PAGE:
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Discussion Starter #1
I am only 5' 5" about 130 lbs, and cannot for the life of me get my Sprint up on the center stand. This is the first bike I have owned with center stand, so definitely not up on technique. Do I just need to get someone with a little more muscle to help or is it more of just learning the "technique"?:confused:
 

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It's the technique, but the technique requires a bit of brute force - the bike's size/weight makes it intimidating if you're not practiced at it - I always felt like I was going to lean the bike too far away from me and tip it over, or mis-step and pull it down on top of me. Here's what works well for me consistently:
Put your right foot on the stand and push down so it presses against the ground. With your handlebars unlocked, put your left hand on your left grip and your right hand on the black metal protrusion near the left side passenger footpeg. Use your body to rock the bike back (not so much "up") and keep your foot on the centerstand for leverage, and you should be able to rock the bike backwards and up onto the stand. Practice this on a smooth, level surface with good traction / grip for whatever footwear you're wearing, to get the hang of it. You may want to have a friend help stabilize the bike on the other side the first couple times you try it. Once you get used to it, it's a piece of cake, but yeah - when I first tried doing it I was very nervous. :)
 

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Well, I am way beyond your 130lbs...but, at 6ft and 240lbs, I still found getting my Sprint 1050 on the centerstand intimidating at first. Now that I have done it enough, it is like second nature and does NOT require a huge amount of brute force...you just need strong legs cause that is what you are going to use.

Do what I did, go to YOU TUBE and google 'centerstand'. There was a guy who had a video up and he did a good job of explaining and demonstrating how to get a bike up on the centerstand.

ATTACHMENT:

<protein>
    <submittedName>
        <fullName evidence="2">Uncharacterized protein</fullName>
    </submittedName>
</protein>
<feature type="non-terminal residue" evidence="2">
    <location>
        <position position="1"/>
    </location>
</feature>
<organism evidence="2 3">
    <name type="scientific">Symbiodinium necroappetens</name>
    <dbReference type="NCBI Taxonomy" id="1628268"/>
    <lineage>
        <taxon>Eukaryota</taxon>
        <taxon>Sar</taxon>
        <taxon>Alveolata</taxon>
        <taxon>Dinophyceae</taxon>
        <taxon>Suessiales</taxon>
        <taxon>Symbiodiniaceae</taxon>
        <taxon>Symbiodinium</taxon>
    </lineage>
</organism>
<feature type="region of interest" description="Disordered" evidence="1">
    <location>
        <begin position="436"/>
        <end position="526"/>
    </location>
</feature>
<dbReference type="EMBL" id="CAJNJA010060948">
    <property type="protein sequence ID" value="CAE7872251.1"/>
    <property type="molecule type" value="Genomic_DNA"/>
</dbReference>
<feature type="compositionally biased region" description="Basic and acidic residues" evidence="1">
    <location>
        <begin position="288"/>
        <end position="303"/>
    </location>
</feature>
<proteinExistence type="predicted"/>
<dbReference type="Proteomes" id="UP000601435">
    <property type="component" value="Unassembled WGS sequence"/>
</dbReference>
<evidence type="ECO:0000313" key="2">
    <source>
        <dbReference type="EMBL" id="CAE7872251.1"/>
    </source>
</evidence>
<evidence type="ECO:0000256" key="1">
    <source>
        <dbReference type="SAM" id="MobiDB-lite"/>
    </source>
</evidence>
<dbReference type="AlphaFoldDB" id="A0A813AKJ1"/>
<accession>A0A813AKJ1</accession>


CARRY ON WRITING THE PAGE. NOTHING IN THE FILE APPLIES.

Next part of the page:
Good Luck...motorcycles are not about strength, they are about technique.
 

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technique

I found using the centerstand for my Trophy was a impossible. I had one rider stop and show me the technique. 70% skill and 30% strength. Sq the bike on the stand. Put your right foot pointing towards the front of the bike. Stand with heel down and toes slightly up. Rock it up on the stand. Good Luck, Joe
 

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Good advice about technique.

A tip is if you are busting your foo foo valve you are doing it all wrong.

I am 5'10" and a solid 220lbs and have ridden all my life for me it is a cinch but I was "shown" by my biker mates when I was a lad how it was done.

Strength has very little to do with it at all.

Good luck scbulldog .:)

DaveM
 

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Getting it on the stand the 1st few times can be difficult, but not impossible.
Just don`t grap the plastics with your right hand by mistake, or you risk damages :eek:
I can now do it by rolling/rocking the bike slowly back about 1ft, while at the same time putting my right foot on the stand, pushing it down, and as the bike rolls, the momentum, literally puts the bike on the stand by itself.

However putting the bike on the stand whist your on the other side, (as I have to do sometimes to get it located in the garage) can have you thinking the veins in your neck are about to burst due to the lack of leverage
 

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One nice thing about being "lightness challenged", I suppose.

I just hold the left handlebar, the rear grab rail/luggage rack, push the stand down to make firm contact with the ground with my right foot as I push to the right to "center" the bike on the stand (taking it off the kickstand), and once it's centered I push down firmly and smoothly with the right foot, and viola, it lifts right up.

I'd say 90% of my force is directed into the stand itself, with a little being directed pushing the grab rail to the rear, and almost none being applied to the left bar, that's strictly for balance.

I've tried using the designated lifting area, but find the angle awkward going that low. At 5"11 and 270, it's far easier to balance up using the grab-rail/luggage rack.
 

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My chiropractor yells at me everytime i try to get my bike on the center stand without the techneque I use. I rarely use the centerstand when Im riding/traveling. Most of the time when i use it, its when Im parking it at my shop for the day.